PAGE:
i struggle with this too, sheryl. i mean, “the squeaky wheel gets the oil” sometimes…like in your computer situation. sometimes people just don’t hear you unless you’re squeaky. but i don’t think it’s wrong to speak up firmly when you need something…that could be different from complaining or whining. but in some situations (like your example about your hair), i fear people might think less of me or be annoyed by me if i speak up. it’s not really about getting my needs met or speaking up for something that isn’t fair, it’s about me not wanting to feel like a loser in front of them (though i’ll walk around with a bad hairstyle feeling like a loser anyway.) i think there is a line you have to draw for yourself and see which side your on in each situation. am i being demanding or annoying out of my own pride, or am i trying to be responsible in the situation to get what i need/paid for. not easy for my personality type, but important for my self respect!

  2. SherylApril 18, 2011 at 9:41 am #

    I think your questions for testing the situation are good ones, Rikki! Now to keep them in mind . . . I love what you said about feeling like a loser no matter what. My rationale would be that at least walking around feeling like a loser I’m not verbally reinforcing it. It’s not great thinking, I know. Thanks for sharing this journey with me.

  3. AimeeApril 18, 2011 at 12:00 pm #

    It’s really REALLY easy as a mom to overstep the bounds between “reminding” and “nagging”, “instructing” and “commanding”, “challenging” and getting “frustrated”. The other day it seemed that I was meeting resistance in the kids in response to everything I said. My responses were less-than-spiritual. At the end of the day, completely emotionally drained, I started crying. Elijah, 4, asks why. “Well, it seemed to me like the kids were just mad at me all day! And it makes me sad.” I answered. “Well,” he answered innocently, “you were mad at us all day!” Definitely made me stop and think what the day would have been like if I had been able to meet their resistance with love and patience, instead of annoyance and even anger. “The steadfast love of the Lord never ceases; His mercies never come to an end- they are new every morning! Great is Thy faithfulness!”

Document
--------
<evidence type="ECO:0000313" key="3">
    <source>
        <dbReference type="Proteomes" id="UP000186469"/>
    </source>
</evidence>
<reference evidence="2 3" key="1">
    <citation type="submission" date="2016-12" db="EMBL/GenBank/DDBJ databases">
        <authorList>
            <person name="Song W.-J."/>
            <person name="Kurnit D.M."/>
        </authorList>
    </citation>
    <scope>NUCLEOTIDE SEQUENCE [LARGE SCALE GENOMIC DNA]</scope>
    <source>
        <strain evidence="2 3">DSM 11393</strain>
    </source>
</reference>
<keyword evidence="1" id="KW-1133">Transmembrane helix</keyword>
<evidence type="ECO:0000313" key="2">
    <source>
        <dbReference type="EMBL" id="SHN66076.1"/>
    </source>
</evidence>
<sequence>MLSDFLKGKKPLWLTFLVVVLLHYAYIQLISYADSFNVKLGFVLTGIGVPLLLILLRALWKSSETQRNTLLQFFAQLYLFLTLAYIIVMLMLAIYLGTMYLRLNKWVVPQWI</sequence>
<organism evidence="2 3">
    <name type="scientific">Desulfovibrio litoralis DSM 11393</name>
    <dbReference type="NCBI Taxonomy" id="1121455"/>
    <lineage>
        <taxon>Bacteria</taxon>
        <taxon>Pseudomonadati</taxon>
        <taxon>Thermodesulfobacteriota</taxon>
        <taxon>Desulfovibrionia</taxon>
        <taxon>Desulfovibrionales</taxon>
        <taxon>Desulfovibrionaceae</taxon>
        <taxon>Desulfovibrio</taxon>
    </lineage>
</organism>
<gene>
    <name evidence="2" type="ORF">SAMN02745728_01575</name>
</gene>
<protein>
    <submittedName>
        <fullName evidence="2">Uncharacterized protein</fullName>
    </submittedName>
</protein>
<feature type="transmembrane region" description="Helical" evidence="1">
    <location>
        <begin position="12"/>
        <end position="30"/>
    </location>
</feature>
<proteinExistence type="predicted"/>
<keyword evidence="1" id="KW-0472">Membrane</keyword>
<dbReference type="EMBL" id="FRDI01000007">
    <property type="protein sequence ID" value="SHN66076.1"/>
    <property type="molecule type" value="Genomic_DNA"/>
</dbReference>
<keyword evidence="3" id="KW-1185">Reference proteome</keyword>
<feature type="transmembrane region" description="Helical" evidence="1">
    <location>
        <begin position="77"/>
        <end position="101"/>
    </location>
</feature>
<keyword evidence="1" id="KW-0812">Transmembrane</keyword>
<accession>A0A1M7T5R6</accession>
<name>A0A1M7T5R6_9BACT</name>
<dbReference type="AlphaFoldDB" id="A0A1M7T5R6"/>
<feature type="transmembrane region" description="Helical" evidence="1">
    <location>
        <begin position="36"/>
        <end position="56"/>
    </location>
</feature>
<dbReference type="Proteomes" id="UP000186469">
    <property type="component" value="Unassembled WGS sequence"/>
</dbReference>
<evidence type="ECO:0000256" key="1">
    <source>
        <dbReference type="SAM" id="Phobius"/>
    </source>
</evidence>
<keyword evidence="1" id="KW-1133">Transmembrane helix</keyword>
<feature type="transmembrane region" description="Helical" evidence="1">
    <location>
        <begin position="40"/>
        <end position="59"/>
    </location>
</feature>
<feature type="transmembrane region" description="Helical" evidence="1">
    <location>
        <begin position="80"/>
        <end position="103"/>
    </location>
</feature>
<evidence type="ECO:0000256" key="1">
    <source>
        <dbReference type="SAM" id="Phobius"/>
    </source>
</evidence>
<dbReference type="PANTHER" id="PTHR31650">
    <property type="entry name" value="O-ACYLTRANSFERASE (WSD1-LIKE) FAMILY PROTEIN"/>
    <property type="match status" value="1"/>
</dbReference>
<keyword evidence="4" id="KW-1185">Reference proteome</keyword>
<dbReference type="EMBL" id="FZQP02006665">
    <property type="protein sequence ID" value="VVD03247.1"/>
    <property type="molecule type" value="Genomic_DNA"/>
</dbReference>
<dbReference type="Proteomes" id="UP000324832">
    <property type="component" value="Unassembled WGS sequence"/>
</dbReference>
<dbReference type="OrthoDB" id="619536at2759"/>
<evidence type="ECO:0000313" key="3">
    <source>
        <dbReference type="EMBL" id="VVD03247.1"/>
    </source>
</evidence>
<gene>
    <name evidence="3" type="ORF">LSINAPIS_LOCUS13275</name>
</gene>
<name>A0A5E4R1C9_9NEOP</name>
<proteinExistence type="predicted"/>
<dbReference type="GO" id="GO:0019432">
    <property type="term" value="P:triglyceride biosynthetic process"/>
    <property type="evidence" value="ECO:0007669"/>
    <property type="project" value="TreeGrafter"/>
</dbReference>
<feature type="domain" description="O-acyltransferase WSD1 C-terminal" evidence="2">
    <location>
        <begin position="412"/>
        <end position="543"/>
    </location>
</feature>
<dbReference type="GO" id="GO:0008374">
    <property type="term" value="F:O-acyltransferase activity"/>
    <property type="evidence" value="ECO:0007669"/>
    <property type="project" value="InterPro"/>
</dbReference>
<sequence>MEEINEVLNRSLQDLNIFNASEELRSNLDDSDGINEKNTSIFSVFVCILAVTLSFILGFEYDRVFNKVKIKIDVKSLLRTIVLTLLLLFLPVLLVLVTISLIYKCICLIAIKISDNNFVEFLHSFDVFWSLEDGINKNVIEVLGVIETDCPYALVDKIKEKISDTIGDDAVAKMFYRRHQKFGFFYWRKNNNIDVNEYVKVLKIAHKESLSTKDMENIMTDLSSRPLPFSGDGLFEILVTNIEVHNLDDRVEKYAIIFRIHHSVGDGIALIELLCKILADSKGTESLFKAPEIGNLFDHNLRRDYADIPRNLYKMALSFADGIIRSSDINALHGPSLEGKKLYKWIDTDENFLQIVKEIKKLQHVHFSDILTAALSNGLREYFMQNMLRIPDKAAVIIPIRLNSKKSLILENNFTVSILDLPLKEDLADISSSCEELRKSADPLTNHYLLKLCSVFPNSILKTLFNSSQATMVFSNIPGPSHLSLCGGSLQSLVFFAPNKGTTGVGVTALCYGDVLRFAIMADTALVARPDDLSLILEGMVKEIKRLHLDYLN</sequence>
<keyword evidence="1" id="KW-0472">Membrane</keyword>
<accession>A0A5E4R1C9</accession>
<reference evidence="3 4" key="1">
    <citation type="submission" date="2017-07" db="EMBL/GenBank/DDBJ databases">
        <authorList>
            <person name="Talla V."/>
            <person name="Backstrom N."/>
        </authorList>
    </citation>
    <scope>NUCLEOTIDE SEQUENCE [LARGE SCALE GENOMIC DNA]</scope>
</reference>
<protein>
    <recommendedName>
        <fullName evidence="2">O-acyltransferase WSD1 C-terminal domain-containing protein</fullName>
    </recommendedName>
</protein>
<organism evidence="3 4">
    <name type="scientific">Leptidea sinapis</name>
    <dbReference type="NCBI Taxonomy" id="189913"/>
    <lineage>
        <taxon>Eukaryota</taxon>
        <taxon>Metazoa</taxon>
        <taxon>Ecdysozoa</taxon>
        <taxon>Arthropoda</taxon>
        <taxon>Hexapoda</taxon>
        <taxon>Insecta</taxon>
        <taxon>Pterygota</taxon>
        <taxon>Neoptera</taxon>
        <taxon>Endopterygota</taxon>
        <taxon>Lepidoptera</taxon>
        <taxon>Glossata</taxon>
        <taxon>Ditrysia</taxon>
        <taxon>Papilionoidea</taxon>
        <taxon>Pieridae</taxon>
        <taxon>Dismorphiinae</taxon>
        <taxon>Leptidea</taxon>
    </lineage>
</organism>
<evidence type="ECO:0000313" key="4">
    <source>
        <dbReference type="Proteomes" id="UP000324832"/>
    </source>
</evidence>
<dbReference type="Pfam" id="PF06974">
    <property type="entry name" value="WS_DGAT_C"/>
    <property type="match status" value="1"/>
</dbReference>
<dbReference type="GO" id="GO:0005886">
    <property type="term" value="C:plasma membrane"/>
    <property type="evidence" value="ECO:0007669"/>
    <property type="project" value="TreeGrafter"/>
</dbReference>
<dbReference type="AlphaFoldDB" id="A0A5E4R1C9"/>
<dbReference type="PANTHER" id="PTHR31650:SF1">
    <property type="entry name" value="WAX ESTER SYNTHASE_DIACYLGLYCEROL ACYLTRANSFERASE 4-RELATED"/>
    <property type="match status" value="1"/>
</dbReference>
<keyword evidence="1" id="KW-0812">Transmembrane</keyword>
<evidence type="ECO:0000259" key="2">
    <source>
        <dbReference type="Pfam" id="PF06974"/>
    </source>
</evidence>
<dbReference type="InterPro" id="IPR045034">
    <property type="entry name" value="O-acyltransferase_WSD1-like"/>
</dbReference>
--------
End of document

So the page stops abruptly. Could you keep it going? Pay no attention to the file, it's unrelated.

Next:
4. SherylApril 18, 2011 at 12:39 pm #

    What a perceptive little guy! It’s so tough to meet resistance of any kind with patience and kindness–especially if you know you’re in the right. May you find wisdom and grace to say the words your kids need, Aimee.

  5. RachelApril 18, 2011 at 8:41 pm #

    Thanks for your comments on my blog, Miss O! Nice to “see” you online! What you said about making your needs known in a way that is a gift is such a helpful way to think about communicating… because the only alternatives are shutting people out or complaining. And neither of those honor God or help others.

  6. ShelleyApril 19, 2011 at 8:10 am #

    I have the answer! I just posted this on Sarah R’s blog to you but will do so again to make sure you see it. Magnum Bars are now available in CO. Yes, make that need known and go straight to the nearest King Soopers/Safeway.

    On a more serious note — good reflection above in your blog. I am catching up on blog reading during free time in Lisbon this afternoon. Pouring the rain outside! All relative, right?

  7. SherylApril 19, 2011 at 8:10 am #

    Rachel! I love having more ways to connect with you. 🙂 It’s certainly a challenge to make my words a gift. Let me know if you come up with any special ways of doing it.

  8. SherylApril 19, 2011 at 3:32 pm #

    Magnum bars in CO?!?!?! This must be the true antidote to complaining. Stick a magnum bar in your mouth and there will only be happy sounds that emanate! 🙂 Thanks for the news. My thighs may never be the same.

    Hooray for a down day to catch up on blog reading. Of course it’s probably not the way you want to spend your time in a new place, but it’s at least the silver lining. I’ve missed you, Shelley!